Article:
In collaboration with Adriano @Farano, I’ve been experimenting with creating historical experiences in augmented reality. Adriano’s on a Knight Fellowship at Stanford, and he’s seeking to push the boundaries of journalism using AR; my focus is developing new approaches to experience design for blended physical/digital storytelling, so our interests turn out to be nicely complementary. This is also perfectly aligned with the goals of @ubistudio, to explore ubiquitous media and the world-as-platform through hands-on learning and doing.
Adriano’s post about our first playtesting session, Rapid prototyping in Stanford’s Main Quad, included this image:
Taken from the interior of the Quad looking toward the Oval and Palm Drive, you can see that the photo aligns reasonably well with the real scene. Notably, the 1905 picture reveals a large arch in the background, which no longer stands today. We later found out this was Memorial Arch, which was severely damaged in the great 1906 earthquake and subsequently demolished.
In our second playtesting session, we continued to experiment with historical images of the Quad using Layar, Hoppala and my iPhone 3Gs as our testbed. Photos were courtesy of the Stanford Archives. This view is from the front entrance to the Quad near the Oval, looking back toward the Quad. Here you can see the aforementioned Memorial Arch in 1906, now showing heavy damage from the earthquake. The short square structure on the right in the present day view is actually the right base of the arch, now capped with Stanford’s signature red tile roof.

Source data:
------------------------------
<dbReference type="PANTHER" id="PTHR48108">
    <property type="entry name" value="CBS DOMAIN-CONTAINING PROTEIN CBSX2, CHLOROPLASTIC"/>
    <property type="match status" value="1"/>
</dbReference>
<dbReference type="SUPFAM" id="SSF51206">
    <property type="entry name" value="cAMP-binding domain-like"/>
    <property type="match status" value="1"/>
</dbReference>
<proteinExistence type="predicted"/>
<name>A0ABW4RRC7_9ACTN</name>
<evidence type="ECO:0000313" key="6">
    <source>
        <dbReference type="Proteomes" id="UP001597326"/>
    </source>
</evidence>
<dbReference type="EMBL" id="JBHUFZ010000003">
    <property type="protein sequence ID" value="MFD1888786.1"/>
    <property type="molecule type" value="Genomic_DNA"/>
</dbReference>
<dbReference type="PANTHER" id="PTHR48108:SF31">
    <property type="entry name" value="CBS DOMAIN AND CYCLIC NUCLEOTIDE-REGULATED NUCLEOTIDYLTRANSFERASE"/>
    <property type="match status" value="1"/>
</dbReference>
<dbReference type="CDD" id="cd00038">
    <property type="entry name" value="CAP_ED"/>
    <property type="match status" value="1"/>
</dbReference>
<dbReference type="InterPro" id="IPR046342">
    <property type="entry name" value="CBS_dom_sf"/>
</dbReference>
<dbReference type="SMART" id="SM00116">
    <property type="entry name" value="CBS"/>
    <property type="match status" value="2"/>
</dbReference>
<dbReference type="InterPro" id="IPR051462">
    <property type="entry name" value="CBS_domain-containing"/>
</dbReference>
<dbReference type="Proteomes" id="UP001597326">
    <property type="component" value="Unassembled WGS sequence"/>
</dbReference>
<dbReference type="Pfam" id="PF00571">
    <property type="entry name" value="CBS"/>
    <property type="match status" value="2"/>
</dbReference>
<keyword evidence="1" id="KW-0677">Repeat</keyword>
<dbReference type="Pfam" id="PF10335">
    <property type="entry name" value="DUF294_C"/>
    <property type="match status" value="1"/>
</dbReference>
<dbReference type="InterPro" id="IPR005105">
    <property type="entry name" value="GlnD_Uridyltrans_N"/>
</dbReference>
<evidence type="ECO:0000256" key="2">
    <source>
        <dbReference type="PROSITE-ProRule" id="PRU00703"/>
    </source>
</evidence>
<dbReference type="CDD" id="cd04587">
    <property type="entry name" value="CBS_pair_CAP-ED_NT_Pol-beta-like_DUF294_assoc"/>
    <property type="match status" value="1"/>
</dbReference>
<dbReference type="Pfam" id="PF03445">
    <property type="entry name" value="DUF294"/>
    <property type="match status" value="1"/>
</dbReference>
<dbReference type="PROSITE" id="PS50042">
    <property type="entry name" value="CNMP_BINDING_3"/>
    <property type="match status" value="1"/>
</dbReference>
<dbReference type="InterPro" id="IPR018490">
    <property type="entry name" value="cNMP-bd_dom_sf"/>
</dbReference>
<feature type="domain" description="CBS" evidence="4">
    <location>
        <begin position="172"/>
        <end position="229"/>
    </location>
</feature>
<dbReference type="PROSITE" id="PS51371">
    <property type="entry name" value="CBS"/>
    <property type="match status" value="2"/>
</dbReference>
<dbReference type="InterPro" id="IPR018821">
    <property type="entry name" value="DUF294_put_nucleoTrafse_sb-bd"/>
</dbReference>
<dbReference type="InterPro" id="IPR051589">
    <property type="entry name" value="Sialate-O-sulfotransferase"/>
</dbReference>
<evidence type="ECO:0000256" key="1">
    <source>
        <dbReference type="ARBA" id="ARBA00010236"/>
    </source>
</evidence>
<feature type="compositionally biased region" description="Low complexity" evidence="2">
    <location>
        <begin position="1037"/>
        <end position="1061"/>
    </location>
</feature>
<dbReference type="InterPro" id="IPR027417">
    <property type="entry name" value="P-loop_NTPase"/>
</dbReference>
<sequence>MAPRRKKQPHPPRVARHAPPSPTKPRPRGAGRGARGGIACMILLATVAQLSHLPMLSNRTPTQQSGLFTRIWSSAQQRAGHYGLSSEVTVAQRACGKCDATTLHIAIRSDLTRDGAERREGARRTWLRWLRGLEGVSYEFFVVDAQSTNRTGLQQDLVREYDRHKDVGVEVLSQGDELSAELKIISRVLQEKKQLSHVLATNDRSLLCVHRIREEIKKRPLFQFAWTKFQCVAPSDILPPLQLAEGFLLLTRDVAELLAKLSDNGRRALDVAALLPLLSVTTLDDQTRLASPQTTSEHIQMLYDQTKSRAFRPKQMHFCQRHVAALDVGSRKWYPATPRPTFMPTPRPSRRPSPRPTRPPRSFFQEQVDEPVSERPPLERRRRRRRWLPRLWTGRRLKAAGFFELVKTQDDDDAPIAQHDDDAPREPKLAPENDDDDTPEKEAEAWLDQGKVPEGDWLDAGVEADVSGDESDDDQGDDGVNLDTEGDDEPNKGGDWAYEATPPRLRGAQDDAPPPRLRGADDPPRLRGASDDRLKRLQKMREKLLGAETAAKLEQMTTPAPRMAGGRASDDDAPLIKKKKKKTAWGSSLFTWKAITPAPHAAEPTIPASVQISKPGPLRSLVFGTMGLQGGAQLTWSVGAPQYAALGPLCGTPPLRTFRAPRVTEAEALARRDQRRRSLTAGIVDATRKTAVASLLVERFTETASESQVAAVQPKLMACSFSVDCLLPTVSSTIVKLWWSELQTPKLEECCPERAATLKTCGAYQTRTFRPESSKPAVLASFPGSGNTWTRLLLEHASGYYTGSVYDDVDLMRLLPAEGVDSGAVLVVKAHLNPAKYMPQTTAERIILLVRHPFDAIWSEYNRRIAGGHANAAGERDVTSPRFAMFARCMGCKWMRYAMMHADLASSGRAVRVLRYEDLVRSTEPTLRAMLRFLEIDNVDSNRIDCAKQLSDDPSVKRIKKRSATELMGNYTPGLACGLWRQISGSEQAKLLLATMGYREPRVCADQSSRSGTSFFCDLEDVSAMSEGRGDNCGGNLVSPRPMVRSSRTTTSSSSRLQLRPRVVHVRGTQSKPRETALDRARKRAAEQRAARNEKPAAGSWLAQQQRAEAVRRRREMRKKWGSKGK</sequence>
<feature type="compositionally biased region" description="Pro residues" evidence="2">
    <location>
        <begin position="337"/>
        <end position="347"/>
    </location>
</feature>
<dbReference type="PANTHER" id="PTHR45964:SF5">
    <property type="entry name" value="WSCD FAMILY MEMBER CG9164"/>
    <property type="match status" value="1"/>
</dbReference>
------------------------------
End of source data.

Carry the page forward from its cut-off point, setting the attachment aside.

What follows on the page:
In this screencap, Arches on the Quad 1905 is showing as the currently selected POI, even though the photo is part of a different POI.
One of the more famous images from post-earthquake Stanford is this one, the statue of Louis Agassiz embedded in a walkway:
Although the image is scaled a bit too large to see the background well, you can make out that we are in front of Jordan Hall; the white statue mounted above the archway on the left is in fact the same one that is shown in the 1906 photo, nearly undamaged andÂ restored to its original perch.
Finally we have this pairing of Memorial Church in 2010 with its 1906 image. In the photo, you can see the huge bell tower that once crowned Mem Chu; this was also later destroyed in the earthquake.
Each of these images conveys some idea of the potential we see in using AR to tell engaging stories about the world. The similarities and differences seen over the distance of a century are striking, and begin to approach what Reid et al defined as “magic moments” of connection between the virtual and the real [Magic moments in situated mediascapes, pdf]. However, there are many problematic aspects of today’s mobile AR experience that impose significant barriers to reaching those compelling moments. And so, the experiments continue…